First nations people have been fighting through the court system to try and have the name of the team changed because they feel it to be "a racial slur."
The court has been far more interested in trademark and copyright, than the fact that the name redskin is a slur and is damaging to Indigenous people. Just walking down the street, they can be racially assaulted by people wearing Redskins merchandise. The name itself is used repeatedly in discussions of the team, thereby denying the impact that such a slur must have upon the racial group it specifically 'others.'[In 2009,] the court agreed that the seven Native Americans waited too long to challenge the trademark first issued in 1967. They initially won — the U.S. Patent and Trademark Office panel canceled the trademarks in 1999 — but they've suffered a series of defeats in the federal courts since then.
U.S. District Judge Colleen Kollar-Kotelly overturned that decision in 2003 in part because the suit was filed decades after the first Redskins trademark was issued. The U.S. Court of Appeals then sent the case back to Kollar-Kotelly, noting that the youngest of the plaintiffs was only 1-year-old in 1967 and therefore could not have taken legal action at the time. (source)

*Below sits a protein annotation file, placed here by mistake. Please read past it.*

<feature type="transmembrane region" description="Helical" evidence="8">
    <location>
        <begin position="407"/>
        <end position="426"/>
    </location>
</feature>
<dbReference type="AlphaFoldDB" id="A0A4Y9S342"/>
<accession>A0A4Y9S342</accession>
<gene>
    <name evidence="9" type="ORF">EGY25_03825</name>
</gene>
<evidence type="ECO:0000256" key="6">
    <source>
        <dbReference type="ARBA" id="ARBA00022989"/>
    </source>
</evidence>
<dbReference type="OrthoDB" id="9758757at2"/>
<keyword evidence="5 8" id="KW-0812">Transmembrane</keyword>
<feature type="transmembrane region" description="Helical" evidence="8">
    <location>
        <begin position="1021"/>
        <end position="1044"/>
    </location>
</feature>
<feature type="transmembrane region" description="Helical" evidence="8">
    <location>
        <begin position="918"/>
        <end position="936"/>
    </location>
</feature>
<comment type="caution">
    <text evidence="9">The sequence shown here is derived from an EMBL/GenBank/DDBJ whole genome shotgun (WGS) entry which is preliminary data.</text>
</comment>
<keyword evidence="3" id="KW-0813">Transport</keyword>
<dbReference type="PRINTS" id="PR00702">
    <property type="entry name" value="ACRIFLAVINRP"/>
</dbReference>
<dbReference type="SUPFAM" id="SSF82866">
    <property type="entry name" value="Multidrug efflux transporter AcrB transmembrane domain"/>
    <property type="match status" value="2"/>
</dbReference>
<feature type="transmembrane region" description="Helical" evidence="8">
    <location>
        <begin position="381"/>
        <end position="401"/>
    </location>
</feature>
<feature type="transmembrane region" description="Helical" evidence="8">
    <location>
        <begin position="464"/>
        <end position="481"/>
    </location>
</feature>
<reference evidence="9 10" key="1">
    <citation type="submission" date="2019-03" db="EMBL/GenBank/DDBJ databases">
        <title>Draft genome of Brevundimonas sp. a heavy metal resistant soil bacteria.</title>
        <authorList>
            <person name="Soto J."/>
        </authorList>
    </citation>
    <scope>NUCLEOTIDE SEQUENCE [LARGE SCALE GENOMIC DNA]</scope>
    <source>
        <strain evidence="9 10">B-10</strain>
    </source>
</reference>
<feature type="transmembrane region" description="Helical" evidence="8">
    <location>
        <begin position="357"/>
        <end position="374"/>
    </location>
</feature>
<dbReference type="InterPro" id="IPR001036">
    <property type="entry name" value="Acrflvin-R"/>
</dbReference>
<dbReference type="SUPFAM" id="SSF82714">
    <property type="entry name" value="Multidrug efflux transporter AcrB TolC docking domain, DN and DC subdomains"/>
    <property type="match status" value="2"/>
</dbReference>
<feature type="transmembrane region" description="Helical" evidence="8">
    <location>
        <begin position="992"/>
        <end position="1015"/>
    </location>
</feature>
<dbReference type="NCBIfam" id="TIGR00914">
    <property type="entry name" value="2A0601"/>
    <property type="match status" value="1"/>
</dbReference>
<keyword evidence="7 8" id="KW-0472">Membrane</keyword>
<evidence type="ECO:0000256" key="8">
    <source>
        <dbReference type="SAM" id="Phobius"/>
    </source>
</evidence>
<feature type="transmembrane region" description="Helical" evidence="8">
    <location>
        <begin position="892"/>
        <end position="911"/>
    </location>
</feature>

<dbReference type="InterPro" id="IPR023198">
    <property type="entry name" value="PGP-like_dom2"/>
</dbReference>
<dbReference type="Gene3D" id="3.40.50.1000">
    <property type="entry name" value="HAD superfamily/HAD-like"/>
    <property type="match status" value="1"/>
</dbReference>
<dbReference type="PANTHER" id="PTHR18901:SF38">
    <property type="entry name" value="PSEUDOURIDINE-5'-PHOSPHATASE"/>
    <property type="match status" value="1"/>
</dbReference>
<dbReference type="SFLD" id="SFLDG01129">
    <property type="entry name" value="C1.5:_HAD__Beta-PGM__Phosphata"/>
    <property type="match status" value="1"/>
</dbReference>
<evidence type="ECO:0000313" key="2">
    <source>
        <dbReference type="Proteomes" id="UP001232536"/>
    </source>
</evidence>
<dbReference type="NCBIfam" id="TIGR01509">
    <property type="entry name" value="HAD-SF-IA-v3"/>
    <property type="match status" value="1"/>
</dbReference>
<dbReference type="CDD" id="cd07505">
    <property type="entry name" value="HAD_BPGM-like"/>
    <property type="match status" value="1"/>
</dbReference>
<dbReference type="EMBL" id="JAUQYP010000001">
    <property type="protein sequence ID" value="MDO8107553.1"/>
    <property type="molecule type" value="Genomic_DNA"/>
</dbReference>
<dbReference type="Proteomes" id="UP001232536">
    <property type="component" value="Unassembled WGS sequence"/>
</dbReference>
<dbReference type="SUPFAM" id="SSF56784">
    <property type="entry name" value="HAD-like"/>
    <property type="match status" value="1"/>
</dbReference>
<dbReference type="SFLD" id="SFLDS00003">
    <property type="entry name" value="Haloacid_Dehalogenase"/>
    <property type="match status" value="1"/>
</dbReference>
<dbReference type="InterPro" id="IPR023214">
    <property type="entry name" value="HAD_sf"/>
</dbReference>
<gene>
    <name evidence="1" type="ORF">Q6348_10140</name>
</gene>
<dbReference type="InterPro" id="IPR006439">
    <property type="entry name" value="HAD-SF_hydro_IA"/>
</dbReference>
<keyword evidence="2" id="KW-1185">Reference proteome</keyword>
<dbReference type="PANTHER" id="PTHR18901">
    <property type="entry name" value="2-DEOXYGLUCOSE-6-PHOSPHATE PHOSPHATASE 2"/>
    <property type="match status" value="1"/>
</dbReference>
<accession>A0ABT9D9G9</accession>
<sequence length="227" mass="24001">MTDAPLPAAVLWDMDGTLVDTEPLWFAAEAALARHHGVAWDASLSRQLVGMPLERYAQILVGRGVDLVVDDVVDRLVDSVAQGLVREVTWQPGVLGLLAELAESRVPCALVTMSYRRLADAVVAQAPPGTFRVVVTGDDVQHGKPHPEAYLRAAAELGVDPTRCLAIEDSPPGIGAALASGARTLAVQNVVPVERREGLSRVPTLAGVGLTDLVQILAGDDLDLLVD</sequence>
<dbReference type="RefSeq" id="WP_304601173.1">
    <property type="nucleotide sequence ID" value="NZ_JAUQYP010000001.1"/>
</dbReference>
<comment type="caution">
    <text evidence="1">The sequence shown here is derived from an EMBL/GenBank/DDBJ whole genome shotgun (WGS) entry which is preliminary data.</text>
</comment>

Interestingly enough, the piece in which the image was printed listed grievances with Snyder, however there was not one mention of the way that he continues to profit from racism by not changing the name of team of the logo itself.
- charging fans to attend and park at the team’s practices,
- firing coaches whom he previously said would have a long tenure,
- irrational spending habits including the signing of aging and sometimes out of shape players already past their prime,
- hiring cronies to make player personnel decisions,
- hiring members of the Washington sports media who covered the Redskins to work for Snyder’s broadcast network,
- selling beer in the rest rooms at the Redskins stadium,
- prohibiting fans from bringing signs critical of Snyder into the stadium,
- removing the Redskins’ longtime play-by-play radio announcer,
- suing a 73-year-old season ticket holder who couldn’t make the payments on her tickets contract,
- selling September 11 commemorative products, and
- having trees protected by the National Park Service cut down at his Maryland home for an unobstructed view of the Potomac River